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Comment Re: where does all this money come from? (Score 1) 125

Just because people pay you for your services doesn't mean you create more than you consume. Perhaps you have some sort of serious illness, which means your health insurance provider may be paying you more than you are paying them. Perhaps you have enough write offs to heavily reduce your actual taxable income, meaning others are actually paying more tax than you.

But do you really pay enough money in taxes that it covers the building of the road past your house, pay for the wages and equipment of the firefighters who may have to put out your fire? There's an entire infrastructure out there that is paid for by the economic output of an entire society, and the idea that somehow anyone, even a billionaire, can claim responsibility for a significant fraction of it is absurd.

Comment Re: Ontario, largest subnational debtor on the pla (Score 1) 125

It's called taxes. We can debate which taxes would be best, but presumably if someone is making something, whether it be with human beings, robots or some combination, they also have sales, which means there are any number of financial transactions which can be taxed. Pick your poison; corporate taxes, capital gains taxes, excise taxes, etc. etc. etc. In the end, money is just a means of counting value.

Comment Re:It has its uses (Score 1) 335

Functional languages are a bit more difficult to think about, but that may be a combination of my inexperience and the implementations I've seen. OTOH, some problems do not deal with with lack of state. I'd really like to use Erlang, e.g., but I need mutable state. You can do it in Erlang, but you've got to fight the system to do it.

Note: I don't need externally visible mutable state. That's clearly dangerous in a concurrent system. I need internally mutable state. In Erlang that means either storing things in a hash table, a database, or a block of uninterpreted bytes. All ways that are clumsy to handle (and, I presume, slow). That Erlang allows this indicates that it is seen as something that is concurrently safe. But the difficulty in doing this shows that the designers of Erlang didn't see this as anything important for their use cases.

Now it's a good question whether or not you consider immutability a part of the definition of functional programming. Lisp allows mutable state, so does Scheme. So does Erlang. But they all discourage it and make it difficult to use. It's my contention that the definition should restrict itself to shared mutable state, but I'm not sure that this is the consensus.

Comment Re:What happens if this goes wrong? (Score 3, Interesting) 90

The living skin of the barrier reef has been destroyed many times, proof of this is in coral cores. The reef as we know it today, was a coastal formation several kilometres inland, not all that long ago in geologic terms. Basically environmental conditions at the reef are going outside of current coral polyp survival range, when conditions return so the coral polyp larvae that lands on the reef will thrive. Worrying about saving coral polyp housing is kind of stupid when we are going to be losing coastal human cities and the pollution from the run off from drowning cities will kill off a lot more than just coral. Fuck the reef, save our cities. You know what, by taking the right steps to prevent the rising sea levels, we can save both but lets focus on really serious shit we will be losing.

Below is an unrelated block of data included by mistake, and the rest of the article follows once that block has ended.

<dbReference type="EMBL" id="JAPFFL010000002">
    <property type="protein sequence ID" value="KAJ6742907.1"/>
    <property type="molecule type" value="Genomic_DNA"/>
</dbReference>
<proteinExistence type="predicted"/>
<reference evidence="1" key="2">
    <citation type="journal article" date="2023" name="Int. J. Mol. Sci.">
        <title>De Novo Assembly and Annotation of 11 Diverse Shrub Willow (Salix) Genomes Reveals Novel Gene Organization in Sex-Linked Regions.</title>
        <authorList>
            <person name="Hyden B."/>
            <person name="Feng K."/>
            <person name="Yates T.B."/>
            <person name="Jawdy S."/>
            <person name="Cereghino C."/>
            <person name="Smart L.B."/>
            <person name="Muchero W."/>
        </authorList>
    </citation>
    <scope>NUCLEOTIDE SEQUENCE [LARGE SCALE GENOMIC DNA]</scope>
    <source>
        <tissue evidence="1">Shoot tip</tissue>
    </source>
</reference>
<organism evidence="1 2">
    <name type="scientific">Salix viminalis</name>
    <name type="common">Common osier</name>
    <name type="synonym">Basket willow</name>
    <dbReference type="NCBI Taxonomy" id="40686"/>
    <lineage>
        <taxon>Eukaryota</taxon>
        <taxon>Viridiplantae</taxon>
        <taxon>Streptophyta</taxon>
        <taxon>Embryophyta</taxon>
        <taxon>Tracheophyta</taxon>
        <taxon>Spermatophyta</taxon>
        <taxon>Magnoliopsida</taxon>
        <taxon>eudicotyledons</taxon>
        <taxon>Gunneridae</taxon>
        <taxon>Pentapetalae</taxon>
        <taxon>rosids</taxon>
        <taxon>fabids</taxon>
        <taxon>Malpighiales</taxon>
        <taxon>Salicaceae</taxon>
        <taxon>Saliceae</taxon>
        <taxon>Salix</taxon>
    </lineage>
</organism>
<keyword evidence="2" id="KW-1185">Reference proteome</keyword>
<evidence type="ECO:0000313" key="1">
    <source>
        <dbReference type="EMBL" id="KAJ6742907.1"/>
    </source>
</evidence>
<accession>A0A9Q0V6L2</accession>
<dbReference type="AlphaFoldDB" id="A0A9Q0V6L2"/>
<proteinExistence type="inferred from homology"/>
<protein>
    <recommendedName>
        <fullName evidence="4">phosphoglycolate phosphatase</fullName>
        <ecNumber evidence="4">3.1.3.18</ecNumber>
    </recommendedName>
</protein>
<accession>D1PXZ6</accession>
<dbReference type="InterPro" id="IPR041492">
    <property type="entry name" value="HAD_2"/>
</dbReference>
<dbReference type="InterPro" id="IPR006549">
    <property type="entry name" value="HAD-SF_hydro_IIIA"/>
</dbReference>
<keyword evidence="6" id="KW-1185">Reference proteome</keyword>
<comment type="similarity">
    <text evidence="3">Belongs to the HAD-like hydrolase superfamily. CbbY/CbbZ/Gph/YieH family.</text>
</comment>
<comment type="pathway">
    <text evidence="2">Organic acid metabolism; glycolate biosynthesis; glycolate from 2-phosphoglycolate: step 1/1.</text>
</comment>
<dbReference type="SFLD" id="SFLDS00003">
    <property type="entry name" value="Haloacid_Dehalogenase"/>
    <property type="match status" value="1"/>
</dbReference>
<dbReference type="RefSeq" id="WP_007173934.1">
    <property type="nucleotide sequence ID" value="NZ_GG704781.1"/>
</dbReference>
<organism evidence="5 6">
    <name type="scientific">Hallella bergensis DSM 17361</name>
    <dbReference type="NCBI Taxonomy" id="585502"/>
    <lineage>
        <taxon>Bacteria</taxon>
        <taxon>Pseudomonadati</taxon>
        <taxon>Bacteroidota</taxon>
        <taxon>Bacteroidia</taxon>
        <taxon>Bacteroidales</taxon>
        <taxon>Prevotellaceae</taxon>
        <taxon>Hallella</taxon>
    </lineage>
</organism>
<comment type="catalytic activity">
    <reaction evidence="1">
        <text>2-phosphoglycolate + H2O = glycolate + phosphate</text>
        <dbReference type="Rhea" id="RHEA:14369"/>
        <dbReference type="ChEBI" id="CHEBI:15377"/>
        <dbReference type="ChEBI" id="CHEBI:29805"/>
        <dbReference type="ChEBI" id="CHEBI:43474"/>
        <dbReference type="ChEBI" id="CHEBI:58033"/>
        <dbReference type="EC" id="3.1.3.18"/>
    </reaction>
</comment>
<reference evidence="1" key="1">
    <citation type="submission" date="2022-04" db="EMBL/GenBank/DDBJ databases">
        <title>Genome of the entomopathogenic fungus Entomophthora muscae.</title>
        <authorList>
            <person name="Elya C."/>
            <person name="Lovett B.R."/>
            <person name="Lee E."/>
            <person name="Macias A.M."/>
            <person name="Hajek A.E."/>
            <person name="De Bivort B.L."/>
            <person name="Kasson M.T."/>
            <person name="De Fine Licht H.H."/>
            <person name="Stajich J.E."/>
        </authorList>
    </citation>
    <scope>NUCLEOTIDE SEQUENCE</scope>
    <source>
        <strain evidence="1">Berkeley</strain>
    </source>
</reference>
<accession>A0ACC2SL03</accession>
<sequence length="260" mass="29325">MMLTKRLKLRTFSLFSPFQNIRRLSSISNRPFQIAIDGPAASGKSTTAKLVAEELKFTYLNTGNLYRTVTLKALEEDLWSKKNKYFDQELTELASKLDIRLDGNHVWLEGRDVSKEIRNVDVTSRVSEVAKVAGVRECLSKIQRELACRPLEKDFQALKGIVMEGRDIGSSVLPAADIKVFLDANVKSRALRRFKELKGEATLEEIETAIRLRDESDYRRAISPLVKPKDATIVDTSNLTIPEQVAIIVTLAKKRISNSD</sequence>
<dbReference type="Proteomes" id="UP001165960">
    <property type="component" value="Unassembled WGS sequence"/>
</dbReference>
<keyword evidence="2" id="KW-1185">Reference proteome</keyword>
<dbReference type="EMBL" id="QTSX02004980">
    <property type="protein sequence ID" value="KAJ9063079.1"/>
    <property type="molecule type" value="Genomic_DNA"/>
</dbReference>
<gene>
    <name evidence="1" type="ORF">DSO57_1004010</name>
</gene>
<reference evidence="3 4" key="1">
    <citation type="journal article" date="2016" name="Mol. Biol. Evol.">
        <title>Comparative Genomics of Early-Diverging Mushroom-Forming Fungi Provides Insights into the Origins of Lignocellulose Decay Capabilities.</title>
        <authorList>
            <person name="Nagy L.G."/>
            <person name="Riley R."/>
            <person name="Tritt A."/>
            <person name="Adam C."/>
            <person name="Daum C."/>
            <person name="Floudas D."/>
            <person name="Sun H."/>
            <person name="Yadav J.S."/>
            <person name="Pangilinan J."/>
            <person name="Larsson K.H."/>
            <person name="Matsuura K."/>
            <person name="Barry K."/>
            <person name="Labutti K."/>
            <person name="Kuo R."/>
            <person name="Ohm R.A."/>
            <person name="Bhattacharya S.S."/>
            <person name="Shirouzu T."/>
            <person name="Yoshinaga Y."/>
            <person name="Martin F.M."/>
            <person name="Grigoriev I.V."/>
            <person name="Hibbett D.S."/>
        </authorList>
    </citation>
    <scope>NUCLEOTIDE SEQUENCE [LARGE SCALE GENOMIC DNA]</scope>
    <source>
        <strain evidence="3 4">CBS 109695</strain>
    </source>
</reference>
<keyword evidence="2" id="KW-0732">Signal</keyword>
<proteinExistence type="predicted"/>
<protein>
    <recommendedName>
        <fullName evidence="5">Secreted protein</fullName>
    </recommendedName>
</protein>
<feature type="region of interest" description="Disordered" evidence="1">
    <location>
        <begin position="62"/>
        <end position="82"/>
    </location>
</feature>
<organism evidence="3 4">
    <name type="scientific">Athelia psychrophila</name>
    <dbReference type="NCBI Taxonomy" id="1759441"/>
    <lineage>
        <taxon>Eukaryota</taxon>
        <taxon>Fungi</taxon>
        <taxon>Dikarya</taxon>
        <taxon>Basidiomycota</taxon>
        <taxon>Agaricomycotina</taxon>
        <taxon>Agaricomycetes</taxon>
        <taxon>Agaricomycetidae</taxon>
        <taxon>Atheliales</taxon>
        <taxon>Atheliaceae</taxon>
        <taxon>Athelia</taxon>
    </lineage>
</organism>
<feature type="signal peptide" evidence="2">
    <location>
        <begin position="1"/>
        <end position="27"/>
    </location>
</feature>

Comment Re:Rookie (Score 1) 160

I'll bet the paranoia about the code is because that's where the real shenanigans are going on. Likely KCGs algorithms are better at tracking insider trading than the SECs hence the desperate need for secrecy, not to report the insider trading but to join in. There are real patterns based around insider trading and the claims of worthwhile patterns in regular trading are just a pipe dream.

Comment Re: Time to switch (Score 1) 212

Nothing last forever. Windos died on the phone, one the server, on the web, on TVs, on tablets and is dying on budget notebooks. The desktop market is shrinking and M$ cant sell new products because they are loathed as a company. The world runs on people not on M$. All M$ software could disappear and the world would restructure around Linus with a month.

Office run on what ever software they started with for as long as they can, because change costs money, problem is M$ continually forces change to generate more profits and that is costing too much. Reality is, all bullshit aside, trying to force renting access to a companies own data, extorting payment and compliance, trying to steal company proprietary data, will kill M$ and growing refusal of windows 10 is proving that. Incumbents hang in for quite some time but when they start to lose, they collapse, it called a 'house of cards'. Tiny Limp the beast of Redmond already lost the bulk of it's power and is down to extorting customers via data lock in, the last refuge of a ex-monopolist.

Comment Re:What a weird add (Score 1) 99

SteamOS is very likely to change that. Not a huge space in that market and it will likely get much tighter as manufacturers jump into that market. It is likely even game publishers and gaming studios will jump into the Steam OS market https://arstechnica.com/gaming..., as it grows. In the back of managements mind will be escaping M$ licensing fees and controls and creating a easier to access gaming market. Valve would likely do far better if the opened up SteamOS to broader investment and sharing of control. To further develop the SteamOS valve needs to start distributing popular FOSS titles (small returns but great advertising and drawing more people to their platform).